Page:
Teacher Active In Expansion Of Stanley Library

Posted: March 10, 2014

Elizabeth Kite, a third-grade teacher at Stanley Elementary, will be reading Dr. Seuss classics such as “Did I Ever Tell You How Lucky You Are?” to kindergarten students Friday at the William "Bill" Kibler Memorial Library. Kite is helping to plan the library expansion. (Photo by Caleb M. Soptelean DN-R)

STANLEY— Elizabeth Kite is driven to help children.

That’s why she signed up to help with the expansion of the William “Bill” Kibler Memorial Library.

A third-grade teacher at Stanley Elementary, Kite sits on a nine-person board of trustees tasked with managing the nonprofit library. She also sits on the library’s reading subcommittee.

Kite is a mover and shaker behind the scenes, says Terry Pettit, Stanley’s longtime town manager and fire chief. “She brings a lot of energy and motivation and a lot of teaching skills,” Pettit said.

When Massanutten Regional Library announced it was closing the Stanley branch in 2010 due to budget cuts, Pettit turned to Kite for help.

Kite, 34, attended school at Stanley Elementary and graduated from Page County High School in Shenandoah. She is currently teaching in the same classroom her mother, Jeanne Cave, taught in for some 20 years.

“She retired when I had children so she could stay home and read books to them,” Kite said.

That was seven years ago, when Kite’s daughter Summer was born.

“When my children were really small, my mother took them to story hour [at the library] every Wednesday,” Kite said. That was when the library was a branch of the Massanutten Regional Library.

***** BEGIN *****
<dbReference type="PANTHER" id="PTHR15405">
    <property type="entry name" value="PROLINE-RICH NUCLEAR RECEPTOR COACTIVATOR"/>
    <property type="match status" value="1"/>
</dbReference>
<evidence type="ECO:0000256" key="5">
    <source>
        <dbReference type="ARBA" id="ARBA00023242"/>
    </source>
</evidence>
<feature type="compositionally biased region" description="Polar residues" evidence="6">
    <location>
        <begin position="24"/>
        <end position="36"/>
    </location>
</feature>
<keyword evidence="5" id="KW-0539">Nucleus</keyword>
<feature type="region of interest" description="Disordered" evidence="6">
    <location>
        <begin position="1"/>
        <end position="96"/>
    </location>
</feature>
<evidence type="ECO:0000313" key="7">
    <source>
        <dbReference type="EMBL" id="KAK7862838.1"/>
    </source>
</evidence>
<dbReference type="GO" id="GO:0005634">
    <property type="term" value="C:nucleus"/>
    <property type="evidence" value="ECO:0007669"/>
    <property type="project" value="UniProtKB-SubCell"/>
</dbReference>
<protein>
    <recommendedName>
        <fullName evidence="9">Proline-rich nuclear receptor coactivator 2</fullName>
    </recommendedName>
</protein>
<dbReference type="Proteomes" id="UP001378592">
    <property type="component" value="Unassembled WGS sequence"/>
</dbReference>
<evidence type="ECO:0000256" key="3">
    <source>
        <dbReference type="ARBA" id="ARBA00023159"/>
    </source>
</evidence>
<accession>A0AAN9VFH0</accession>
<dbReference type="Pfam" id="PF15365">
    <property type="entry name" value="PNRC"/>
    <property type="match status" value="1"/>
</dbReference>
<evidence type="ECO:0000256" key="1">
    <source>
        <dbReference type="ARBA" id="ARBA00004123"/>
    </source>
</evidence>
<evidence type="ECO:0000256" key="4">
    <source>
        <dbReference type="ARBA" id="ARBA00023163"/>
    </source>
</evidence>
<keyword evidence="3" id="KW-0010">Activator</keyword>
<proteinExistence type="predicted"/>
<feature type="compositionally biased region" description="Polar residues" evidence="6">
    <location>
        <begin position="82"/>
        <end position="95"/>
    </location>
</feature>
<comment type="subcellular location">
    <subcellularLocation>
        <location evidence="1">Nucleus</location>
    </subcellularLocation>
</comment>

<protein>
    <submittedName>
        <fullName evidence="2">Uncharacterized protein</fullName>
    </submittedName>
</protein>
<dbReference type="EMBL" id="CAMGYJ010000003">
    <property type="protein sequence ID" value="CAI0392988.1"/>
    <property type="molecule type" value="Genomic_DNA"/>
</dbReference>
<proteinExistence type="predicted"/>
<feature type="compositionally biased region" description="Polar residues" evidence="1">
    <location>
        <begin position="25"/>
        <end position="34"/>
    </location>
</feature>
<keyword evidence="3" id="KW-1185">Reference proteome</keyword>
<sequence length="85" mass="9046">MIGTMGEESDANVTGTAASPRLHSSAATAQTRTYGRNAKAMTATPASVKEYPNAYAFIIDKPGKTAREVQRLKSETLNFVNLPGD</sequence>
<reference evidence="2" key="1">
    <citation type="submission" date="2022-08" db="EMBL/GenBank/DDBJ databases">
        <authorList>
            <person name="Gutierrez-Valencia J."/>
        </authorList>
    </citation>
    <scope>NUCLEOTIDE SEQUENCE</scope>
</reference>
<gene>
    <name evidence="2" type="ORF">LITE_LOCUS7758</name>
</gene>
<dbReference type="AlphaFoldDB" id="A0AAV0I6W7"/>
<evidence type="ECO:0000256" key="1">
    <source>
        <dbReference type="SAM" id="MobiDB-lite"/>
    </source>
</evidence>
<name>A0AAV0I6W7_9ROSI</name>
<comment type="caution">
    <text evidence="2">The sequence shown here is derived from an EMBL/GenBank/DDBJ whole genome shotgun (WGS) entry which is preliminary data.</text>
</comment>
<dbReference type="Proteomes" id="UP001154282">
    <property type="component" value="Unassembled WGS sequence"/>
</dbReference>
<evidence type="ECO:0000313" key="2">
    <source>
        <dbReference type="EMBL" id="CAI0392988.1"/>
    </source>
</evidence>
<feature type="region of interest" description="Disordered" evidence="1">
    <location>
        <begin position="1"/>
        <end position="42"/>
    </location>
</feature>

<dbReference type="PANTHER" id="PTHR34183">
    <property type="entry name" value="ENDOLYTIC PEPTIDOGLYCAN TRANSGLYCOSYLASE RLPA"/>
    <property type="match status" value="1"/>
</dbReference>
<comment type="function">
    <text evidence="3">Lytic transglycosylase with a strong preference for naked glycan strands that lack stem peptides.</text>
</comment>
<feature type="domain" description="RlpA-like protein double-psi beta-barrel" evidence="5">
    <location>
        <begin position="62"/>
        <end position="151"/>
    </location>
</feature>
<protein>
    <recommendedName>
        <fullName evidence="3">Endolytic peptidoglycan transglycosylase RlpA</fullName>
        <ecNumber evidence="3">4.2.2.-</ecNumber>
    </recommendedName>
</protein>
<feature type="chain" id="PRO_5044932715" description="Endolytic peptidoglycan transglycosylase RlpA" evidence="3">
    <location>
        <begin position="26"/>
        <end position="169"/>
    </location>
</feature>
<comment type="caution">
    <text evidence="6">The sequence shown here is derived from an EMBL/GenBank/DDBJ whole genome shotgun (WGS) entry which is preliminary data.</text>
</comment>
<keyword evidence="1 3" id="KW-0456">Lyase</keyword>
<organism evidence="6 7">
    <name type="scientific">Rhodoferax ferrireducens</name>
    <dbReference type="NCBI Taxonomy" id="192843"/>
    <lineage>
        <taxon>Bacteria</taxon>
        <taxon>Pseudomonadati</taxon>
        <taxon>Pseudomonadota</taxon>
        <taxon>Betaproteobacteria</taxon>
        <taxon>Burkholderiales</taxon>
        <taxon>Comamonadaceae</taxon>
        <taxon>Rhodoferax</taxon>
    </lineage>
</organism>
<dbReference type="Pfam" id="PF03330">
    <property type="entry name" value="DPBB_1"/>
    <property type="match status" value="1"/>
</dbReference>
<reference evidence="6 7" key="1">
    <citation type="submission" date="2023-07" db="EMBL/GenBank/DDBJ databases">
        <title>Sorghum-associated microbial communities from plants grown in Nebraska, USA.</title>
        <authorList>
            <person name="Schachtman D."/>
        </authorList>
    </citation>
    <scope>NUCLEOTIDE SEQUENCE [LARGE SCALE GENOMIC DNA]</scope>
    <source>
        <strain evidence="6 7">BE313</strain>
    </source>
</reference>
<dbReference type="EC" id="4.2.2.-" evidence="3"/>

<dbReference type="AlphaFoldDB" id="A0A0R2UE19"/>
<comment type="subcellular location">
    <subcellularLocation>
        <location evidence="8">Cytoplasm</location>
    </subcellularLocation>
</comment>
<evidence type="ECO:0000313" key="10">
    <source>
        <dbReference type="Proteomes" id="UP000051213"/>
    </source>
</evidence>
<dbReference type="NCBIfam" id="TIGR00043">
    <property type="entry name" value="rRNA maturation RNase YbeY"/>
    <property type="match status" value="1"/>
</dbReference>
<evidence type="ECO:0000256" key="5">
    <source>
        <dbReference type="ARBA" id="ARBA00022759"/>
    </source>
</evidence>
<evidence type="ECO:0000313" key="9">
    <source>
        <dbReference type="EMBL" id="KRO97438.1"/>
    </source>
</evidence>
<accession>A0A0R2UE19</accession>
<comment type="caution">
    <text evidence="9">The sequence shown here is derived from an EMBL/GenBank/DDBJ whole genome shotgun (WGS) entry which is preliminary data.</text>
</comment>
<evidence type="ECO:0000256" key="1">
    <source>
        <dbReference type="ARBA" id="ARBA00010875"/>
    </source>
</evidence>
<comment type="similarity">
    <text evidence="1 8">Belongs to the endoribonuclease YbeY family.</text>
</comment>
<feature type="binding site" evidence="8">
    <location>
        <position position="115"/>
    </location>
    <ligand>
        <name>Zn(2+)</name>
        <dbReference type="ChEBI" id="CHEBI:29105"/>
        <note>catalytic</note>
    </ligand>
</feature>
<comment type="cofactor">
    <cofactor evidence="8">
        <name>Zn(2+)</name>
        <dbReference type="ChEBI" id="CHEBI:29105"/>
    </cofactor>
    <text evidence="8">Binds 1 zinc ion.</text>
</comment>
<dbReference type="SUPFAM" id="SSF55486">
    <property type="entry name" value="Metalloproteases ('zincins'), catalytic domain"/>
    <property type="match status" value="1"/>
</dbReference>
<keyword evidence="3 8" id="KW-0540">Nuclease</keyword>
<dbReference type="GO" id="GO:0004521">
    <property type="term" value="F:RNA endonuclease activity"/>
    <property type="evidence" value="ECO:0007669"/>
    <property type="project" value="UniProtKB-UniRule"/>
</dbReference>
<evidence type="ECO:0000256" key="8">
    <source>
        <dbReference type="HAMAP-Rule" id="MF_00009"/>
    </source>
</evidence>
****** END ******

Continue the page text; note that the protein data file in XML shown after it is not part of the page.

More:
The regional library had been using an old Wachovia Bank building that Pioneer Bank bought at auction and subsequently donated to the town in  2003.

After Massanutten Regional Library shut down the library in 2010, townspeople banded together to open a library of its own.

Kite remembers how her children Summer, 7, and Asher, 5, loved everything about story hour when they were younger — interacting with other children, being exposed to more books, and of course, the stories.

“I can see every day the impact of literacy on my own children and those in my class,” she said. Stanley has its share of poor families whose children benefit greatly from a library, Kite said. “We don’t have as many resources as a larger city.”

“It’s been very rewarding,” she said of her time spent helping with the library. “It keeps me busy,” she said.

Many children come to story hour time in the summer. “We don’t have enough room,” Kite said. In spite of the cramped quarters, “We put quilts down and hang out.”

Lack of storage at the library is also an issue.

Despite being what one might call a “mover and shaker” for the library, Kite said she has learned a lot from her experience on the committee. “I’ve gotten exposed to a lot of people, read other books and do story hour (in the summer months). I enjoy the dynamic of the kids getting together,” she said.

The volunteers inspire Kite. Some of these include Mary Ruth Oates, who used to be Kite’s kindergarten teacher, and Brenda Dodson, who used to run a daycare in town. “Almost all of the volunteers are retired teachers,” Kite said.

Kite plans to take time off from her classroom to volunteer to read to four groups of kindergarteners Friday, an example of her dedication to children, reading and the library.  She said the library expansion has been a labor of love not only for her, but for the entire community.

“Our town has rallied around the library,” she said. “People go out of their way to support it and make it a success story.”

Contact Caleb Soptelean at csoptelean@dnronline.com  or 574-6293.



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